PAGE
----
Keywords: Afghan identity, ethnicity, nation-building, political system, self and other

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409 Minority Students' Attitudes on Preferential Policies for Ethnic Minorities in China: Case Study of an Institute of Education for Ethnic Minorities

Authors: Xiaoxu Liu, Yuwen Chen

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In this study, we investigated ethnic minority students’ perception of the implementation of preferential policies in China. Using a mixed methods design, we surveyed 320 students from an institute of education for ethnic minorities and conducted further in-depth interviews with seven respondents. Although interviewees were from 30 ethnic groups, most of them were from mainstream high schools. We found that minority students from preparatory classes have an overall positive attitude towards preferential policies and preparatory class but lack sense of belonging to the university for various reasons. Findings indicate that although preparatory class is regarded as being helpful for minority students’ academic development, there are differences of attitude mainly depending on the high schools they graduated from and their ethnic identities. Our analyses suggest that ethnicity, high school graduated from, hometown and family income are more important than gender, religion, and political affiliation when accounting for their perceptions of the implementation of preferential policies in China.

Keywords: Chinese minority education, higher education, preferential policies, survey analysis

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408 Industrial Management of Highland Community: The Hmong Ethnic Group Hill Tribe, Phetchabun Province

Authors: Kusuma Palaprom

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The aims of this research are: 1) to study Hmong ethnic group hill tribe’s way of life and community industrial management and 2) to bring the industrial management into the community. This is a Participatory Action Research (PAR) using qualitative and quantitative data. The findings are: 1) Way of living and learning from nature of Hmong ethnic group hill tribe bases on their cultural relic belief. Hmong‘s way of life or occupation is traditional agriculture which cannot be business because they cannot adopt the industrial management to the community economic innovation base on local wisdom. 2) Quality of life development using local wisdom cost is not worth. Hmong ethnic group hill tribe are lack of modern knowledge-managerial aspect and the application of local wisdom cost and 3) the government supports for Hmong’s developing of life quality are limited. Solving problem guidelines are: 1) to create awareness of ethnic group wisdom-industrial conservation. 2) Government policy need to give an opportunity and motivate ethnic group community to do the cultural-industrial conservation with industrial management process and local wisdom cost. In order to, improve the sustainability of quality of life.

Keywords: industrial management, highland community, community empowerment ethnic group

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407 Climate Change and Variability-Induced Resource Based Conflicts: The Case of the Issa, Ittu and Afar (Agro) Pastoralists of Eastern Ethiopia

Authors: Bamlaku Tadesse Mengistu

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This article explores the link between climate change/variability and its adaptation/coping strategies with resource-based ethnic conflicts among the Afar, Issa-Somali, and Ittu-Oromo ethnic groups. The qualitative data were collected from community leaders, ordinary members of the communities, and administrative and political bodies at various levels through one-on-one interviews, focus group discussions and field observations. The quantitative data were also collected through a household survey from the randomly selected 128 households drawn from the three districts of Mieso-Mullu, Mieso, and Amibara districts. The study shows that there is a causal relationship between resource scarcity impacted by climate change/variability and ethnic conflicts. The study reveals that the increasing nature of resource scarcity and environmental problems, and also the changing nature of ethnic diversity will aggravate the resource-based inter-ethnic conflicts.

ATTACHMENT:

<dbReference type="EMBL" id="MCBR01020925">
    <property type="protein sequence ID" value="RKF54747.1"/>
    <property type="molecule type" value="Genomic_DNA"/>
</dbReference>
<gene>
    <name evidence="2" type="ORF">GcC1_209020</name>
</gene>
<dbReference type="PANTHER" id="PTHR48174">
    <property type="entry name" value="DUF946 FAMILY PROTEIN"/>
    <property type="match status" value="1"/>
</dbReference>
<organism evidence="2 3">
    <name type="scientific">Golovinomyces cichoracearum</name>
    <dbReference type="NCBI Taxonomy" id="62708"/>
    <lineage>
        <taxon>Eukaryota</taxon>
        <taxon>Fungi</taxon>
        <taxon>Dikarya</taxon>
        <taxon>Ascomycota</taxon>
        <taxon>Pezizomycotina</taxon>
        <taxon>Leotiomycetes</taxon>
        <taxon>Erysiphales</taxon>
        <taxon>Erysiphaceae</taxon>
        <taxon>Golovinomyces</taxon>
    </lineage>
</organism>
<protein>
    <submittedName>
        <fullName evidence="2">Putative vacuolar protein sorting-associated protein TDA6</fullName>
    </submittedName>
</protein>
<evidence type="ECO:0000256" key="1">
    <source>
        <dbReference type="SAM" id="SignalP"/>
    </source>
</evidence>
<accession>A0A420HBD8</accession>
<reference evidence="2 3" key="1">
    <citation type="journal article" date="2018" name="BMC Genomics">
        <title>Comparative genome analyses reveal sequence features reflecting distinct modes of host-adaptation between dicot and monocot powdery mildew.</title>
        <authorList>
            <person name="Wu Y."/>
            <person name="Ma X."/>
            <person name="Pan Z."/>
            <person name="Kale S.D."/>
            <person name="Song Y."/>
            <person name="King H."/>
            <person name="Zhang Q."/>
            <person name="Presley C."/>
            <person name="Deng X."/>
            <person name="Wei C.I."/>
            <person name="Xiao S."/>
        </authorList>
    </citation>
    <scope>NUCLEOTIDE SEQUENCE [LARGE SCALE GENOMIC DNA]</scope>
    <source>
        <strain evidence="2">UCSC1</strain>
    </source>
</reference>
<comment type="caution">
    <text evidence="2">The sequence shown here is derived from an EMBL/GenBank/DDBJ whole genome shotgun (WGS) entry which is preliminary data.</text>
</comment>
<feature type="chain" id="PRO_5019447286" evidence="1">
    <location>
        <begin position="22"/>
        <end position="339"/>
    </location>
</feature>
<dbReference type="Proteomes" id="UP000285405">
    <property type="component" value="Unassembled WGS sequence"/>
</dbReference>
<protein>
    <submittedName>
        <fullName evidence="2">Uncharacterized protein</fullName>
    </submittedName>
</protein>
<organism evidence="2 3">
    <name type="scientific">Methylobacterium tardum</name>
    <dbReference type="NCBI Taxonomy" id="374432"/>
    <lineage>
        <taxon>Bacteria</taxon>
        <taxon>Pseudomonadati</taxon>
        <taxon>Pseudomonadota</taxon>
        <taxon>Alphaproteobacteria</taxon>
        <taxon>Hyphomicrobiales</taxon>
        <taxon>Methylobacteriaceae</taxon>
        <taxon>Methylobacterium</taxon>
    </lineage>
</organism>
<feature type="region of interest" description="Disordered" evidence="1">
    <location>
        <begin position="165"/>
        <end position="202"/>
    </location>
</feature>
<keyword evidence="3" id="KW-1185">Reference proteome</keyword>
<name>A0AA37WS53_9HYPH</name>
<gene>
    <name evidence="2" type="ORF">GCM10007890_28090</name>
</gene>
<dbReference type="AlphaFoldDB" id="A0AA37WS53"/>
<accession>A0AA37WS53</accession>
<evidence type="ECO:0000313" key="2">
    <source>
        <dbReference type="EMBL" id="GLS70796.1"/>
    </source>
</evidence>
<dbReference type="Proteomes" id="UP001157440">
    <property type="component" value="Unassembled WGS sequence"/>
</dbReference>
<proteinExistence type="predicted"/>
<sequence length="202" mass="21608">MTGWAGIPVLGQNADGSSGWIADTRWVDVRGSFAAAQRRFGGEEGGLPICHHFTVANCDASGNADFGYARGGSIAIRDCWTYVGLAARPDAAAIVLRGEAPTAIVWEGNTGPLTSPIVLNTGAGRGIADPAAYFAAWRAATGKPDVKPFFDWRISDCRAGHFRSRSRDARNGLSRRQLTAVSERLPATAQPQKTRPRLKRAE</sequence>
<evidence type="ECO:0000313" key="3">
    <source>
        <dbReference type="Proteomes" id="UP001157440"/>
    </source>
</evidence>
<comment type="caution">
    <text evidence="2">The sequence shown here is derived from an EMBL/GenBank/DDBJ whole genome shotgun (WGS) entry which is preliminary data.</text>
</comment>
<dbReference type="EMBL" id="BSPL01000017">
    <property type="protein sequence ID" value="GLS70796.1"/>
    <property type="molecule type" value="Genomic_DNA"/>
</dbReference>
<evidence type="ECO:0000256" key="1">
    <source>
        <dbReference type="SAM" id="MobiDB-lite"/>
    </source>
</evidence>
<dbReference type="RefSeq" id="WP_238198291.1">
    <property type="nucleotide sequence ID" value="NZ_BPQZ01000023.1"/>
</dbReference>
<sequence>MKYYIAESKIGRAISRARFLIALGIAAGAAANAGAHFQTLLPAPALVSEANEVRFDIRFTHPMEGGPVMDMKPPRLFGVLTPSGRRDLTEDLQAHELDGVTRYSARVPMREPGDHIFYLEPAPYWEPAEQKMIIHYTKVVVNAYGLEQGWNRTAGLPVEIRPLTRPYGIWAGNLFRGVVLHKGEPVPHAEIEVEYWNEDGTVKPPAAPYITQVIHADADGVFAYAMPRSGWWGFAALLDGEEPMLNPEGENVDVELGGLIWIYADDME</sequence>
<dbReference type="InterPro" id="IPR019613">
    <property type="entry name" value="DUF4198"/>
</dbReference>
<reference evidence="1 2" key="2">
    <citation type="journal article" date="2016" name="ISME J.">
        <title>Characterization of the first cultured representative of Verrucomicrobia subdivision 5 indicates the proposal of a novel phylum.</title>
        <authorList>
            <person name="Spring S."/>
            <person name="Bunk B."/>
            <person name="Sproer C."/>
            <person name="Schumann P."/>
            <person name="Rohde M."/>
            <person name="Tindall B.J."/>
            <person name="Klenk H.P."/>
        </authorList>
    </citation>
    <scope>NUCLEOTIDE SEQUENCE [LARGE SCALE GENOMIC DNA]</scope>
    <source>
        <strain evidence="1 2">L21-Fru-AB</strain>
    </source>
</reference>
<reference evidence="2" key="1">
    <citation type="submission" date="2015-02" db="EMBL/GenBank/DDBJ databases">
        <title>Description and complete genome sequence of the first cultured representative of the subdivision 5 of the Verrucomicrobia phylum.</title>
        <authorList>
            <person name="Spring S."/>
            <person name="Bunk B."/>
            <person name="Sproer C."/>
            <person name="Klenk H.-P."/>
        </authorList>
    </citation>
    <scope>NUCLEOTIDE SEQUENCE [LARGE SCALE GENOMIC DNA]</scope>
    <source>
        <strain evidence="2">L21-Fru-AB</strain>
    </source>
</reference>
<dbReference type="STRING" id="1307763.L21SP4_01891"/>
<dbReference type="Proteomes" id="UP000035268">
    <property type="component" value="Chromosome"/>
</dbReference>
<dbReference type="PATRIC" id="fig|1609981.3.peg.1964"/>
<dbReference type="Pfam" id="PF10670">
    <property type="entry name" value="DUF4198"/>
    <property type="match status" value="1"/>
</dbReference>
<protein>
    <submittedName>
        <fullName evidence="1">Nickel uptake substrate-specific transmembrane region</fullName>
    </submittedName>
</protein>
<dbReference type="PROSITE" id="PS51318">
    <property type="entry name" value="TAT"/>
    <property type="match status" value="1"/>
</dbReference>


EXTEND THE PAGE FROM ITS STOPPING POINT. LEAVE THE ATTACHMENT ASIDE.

Keywords: Eastern Ethiopia, ethnic conflict, climate change, Afar, Issa, Ittu

Procedia PDF Downloads 90
406 Gut Metabolite Profiling of the Ethnic Groups from Assam, India

Authors: Madhusmita Dehingia, Supriyo Sen, Bhuwan Bhaskar, Tulsi Joishy, Mojibur R. Khan

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Human gut microbes and their metabolites are important for maintaining homeostasis in the gut and are responsible for many metabolic and immune mediated diseases. In the present study, we determined the profiles of the gut metabolites of five different ethnic groups (Bodo, Tai-Phake, Karbi, Tea tribe and Tai-Aiton) of Assam. Fecal metabolite profiling of the 39 individuals belonging to the ethnic groups was carried out using Gas chromatography – Mass spectrometry (GC-MS), and comparison was performed among the tribes for common and unique metabolites produced within their gut. Partial Least Squares Discriminant Analysis (PLS-DA) of the metabolites suggested that the individuals grouped according to their ethnicity. Among the 66 abundant metabolites, 12 metabolites were found to be common among the five ethnic groups. Additionally, ethnicity wise some unique metabolites were also detected. For example, the tea tribe of Assam contained the tea components, Aniline and Benzoate more in their gut in comparison to others. Metabolites of microbial origin were also correlated with the already published metagenomic data of the same ethnic group and functional analysis were carried out based on human metabolome database.